Pride and Prejudice: Chapter 2 - Summary & Analysis

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      Summary: Mr. Bennett calls on Bingley as soon as the latter arrives at Netherfield although Mrs. Bennett does not know about her husband’s visit till the next evening. Mrs. Bennett is in a state of despair unless her husband makes the formal call on Mr. Bingley, there is little hope (under the social code) that her daughters can meet him Elizabeth hopes that they will be introduced by Mrs. Long to Bingley at the assemblies. While the mother and daughters are thus discussing the prospective ball and the manner in which they will be introduced to Bingley, Mr. Bennet surprises them by revealing that he has already made the formal call to Netherfield Park. This sends all of them into a tizzy of anticipation and excitement.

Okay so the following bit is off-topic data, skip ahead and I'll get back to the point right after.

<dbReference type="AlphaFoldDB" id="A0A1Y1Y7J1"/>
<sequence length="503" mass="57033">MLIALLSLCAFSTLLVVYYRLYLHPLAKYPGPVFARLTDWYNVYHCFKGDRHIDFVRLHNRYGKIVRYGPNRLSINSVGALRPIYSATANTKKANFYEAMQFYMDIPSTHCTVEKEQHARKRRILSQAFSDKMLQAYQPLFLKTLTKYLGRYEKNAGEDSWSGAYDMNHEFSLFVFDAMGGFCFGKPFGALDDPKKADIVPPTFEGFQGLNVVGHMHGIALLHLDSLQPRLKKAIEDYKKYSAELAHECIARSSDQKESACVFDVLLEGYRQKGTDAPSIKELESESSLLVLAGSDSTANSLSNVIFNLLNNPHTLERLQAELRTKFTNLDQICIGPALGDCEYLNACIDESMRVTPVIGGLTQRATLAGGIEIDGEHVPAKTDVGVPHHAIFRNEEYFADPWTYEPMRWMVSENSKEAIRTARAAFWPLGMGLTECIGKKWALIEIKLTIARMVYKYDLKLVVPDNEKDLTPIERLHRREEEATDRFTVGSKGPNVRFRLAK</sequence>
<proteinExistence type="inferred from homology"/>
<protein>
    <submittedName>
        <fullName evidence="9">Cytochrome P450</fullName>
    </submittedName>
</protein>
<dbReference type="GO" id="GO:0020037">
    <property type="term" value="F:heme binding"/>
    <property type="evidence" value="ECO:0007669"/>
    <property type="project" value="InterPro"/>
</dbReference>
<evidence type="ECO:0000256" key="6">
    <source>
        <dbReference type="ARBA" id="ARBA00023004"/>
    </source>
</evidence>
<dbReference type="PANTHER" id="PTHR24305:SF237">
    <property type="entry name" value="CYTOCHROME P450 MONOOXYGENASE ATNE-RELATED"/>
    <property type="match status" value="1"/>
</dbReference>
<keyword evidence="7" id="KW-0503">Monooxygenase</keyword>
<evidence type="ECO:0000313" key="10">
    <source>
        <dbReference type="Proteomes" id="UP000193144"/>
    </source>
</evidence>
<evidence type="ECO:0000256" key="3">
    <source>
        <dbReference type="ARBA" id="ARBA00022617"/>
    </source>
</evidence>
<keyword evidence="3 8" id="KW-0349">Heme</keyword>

Critical Analysis: This chapter deals with seemingly insignificant and trivial events, but Jane Austen wants to show how tremendously important it is to a provincial society when a person of distinction like Mr. Bingley moves into the country. Mr. and Mrs. Bennet are further revealed. He is intellectually superior to his wife and most of his daughters. He plays a joke, by keeping his women in a state of agonized suspense. Nevertheless, he has acted, and a small step has been made to bring the major characters together. Mrs. Bennet is alternately excited, accusatory and self-pitying and frustrated by Mr. Bennett’s apparent lack of interest, she vents her feelings on petty annoyances, such as Kitty’s coughing.

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